Today was down, then up, and then down again. I decided to try Dr. Brantly in one last attempt to appeal to his sense of social responsability, but it turned out he had little, relaying through his receptionist that he would never feel comfortable injecting Newcastle vaccine into the spinal canal (apparently even if not doing so was going to end up killing her). He'd come closest of any of the ones I'd asked, but it seemed as though his initial mindset only got increasingly closed as he ruminated about all the "what ifs". The trouble is he had no alternatives to offer, so who was he to be dead set against this method if it was her only hope. I suspect, knowing this, he offered up a lead at the University of Florida Veterinary clinic, saying maybe they'd attempt it. I made the long-distance call and gave a run-down of Carmella's situation to a woman in the small animal clinic who in turn took down mine and Dr. Sears information and said she'd have a vet call me back by around 5:00 PM. In fact it didn't take near that long. There was a bubbly woman on the other end who sounded hopeful, so I assumed it was good news. Wrong again. She reported to me that all the vets in the neuro department "don't do that", and that "they know nothing about it" stating as others had that it was "still experimental". Well, duh! Of course they'd never heard about it and of course it's "experimental" because nobody has given it a chance to be published. That's why I gave them Dr. Sears' contact information, so that they could find out about it, but did they even call or e-mail him before dismissing this treatment out of hand? No. Well, sorry, but that just doesn't pass with me. Nobody can spreak intelligently against doing something if they won't take the time to investigate it first. That just means that they want to remain ignorant. They sure didn't get their degree in veterinary medicine by having the knowledge pop into their heads by osmosis! They had to put some effort into learning the material. They'd have been kicked out for sure if they came into their professor on the day of an exam and whined, "I don't know anything about this so I'm not doing the exam." They'd have been told pretty fast to get their ass into the library and start reading, and start doing the homework and going to class, or get out; that they don't give honorary degrees in vet school. That kind of obstinate clinging to ignorance is something I cannot tolerate. When I was in college we were expected to back up our argument if we were going to disagree with something, and that's how it should be. In order to really do that one must have some leg to stand on based in logic.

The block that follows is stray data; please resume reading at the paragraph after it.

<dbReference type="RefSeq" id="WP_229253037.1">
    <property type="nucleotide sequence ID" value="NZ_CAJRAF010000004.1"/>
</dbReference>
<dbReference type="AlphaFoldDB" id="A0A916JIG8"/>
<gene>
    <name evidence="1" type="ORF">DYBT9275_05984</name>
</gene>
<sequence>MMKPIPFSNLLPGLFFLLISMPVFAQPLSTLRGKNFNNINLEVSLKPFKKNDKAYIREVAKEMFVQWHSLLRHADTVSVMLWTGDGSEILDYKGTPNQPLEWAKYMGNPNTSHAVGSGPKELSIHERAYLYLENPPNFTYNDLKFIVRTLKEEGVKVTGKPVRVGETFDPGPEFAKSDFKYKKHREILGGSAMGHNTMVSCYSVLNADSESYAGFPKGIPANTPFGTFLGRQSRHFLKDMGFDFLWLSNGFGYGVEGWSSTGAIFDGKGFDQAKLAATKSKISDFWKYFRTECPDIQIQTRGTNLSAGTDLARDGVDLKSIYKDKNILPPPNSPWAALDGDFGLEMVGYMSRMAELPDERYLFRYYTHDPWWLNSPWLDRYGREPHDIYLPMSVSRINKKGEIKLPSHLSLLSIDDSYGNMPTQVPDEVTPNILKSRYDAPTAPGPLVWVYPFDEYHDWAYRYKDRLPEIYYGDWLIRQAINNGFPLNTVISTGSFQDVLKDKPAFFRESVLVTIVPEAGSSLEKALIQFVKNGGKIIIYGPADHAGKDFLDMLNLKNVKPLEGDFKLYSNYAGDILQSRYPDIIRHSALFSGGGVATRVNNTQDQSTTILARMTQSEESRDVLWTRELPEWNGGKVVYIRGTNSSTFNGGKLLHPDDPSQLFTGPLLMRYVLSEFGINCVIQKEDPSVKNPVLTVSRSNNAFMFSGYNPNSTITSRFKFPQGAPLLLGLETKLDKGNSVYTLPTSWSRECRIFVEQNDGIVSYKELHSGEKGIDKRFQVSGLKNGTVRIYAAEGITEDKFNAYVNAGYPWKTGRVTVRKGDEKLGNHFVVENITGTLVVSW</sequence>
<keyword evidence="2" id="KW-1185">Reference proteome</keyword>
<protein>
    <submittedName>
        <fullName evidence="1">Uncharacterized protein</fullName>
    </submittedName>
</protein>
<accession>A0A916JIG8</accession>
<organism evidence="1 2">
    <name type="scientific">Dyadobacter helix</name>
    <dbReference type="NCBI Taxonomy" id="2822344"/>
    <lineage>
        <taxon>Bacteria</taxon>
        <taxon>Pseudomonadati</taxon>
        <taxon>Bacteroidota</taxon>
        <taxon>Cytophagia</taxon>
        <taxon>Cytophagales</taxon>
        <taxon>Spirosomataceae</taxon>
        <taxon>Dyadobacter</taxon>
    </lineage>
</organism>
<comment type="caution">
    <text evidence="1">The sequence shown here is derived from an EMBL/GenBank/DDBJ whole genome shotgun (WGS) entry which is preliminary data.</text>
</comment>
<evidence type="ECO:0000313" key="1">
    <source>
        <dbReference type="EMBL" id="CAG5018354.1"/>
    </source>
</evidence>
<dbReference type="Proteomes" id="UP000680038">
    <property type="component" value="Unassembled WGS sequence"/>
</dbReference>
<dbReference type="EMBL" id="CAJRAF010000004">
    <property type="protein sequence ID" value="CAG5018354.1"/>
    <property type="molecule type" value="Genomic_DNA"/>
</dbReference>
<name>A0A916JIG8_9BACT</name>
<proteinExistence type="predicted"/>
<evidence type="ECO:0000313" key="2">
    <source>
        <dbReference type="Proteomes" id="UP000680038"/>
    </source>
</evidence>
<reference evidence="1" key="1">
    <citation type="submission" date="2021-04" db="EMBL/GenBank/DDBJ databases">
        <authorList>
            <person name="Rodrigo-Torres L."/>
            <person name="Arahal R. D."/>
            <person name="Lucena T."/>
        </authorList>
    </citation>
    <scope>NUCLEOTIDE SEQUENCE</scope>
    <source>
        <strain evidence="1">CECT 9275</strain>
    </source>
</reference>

Absence of data or lack of precedence does not immediately render any hypothesis invalid, and it justifies the furthering of study, not the abandonment of it.
I asked the woman on the other end of the line just how we could make this not experimental, and she was not particularly forthcoming, but finally said that they have a seperate research department and that I could speak to them. OK, now we may be getting somewhere, I thought. She did not know the number but had the operator transfer my call. Instead it was picked up by the live answering service who had just come on shift and they did not know the number to connect me to, so I'll have to see if I can find contact information on the website or call tomorrow.
We are pretty much back to square one.
I wrote Dr. Sears and let him know that this turned out another dead end, said we needed him to do conferences, and for some vet, any vet, to publish something.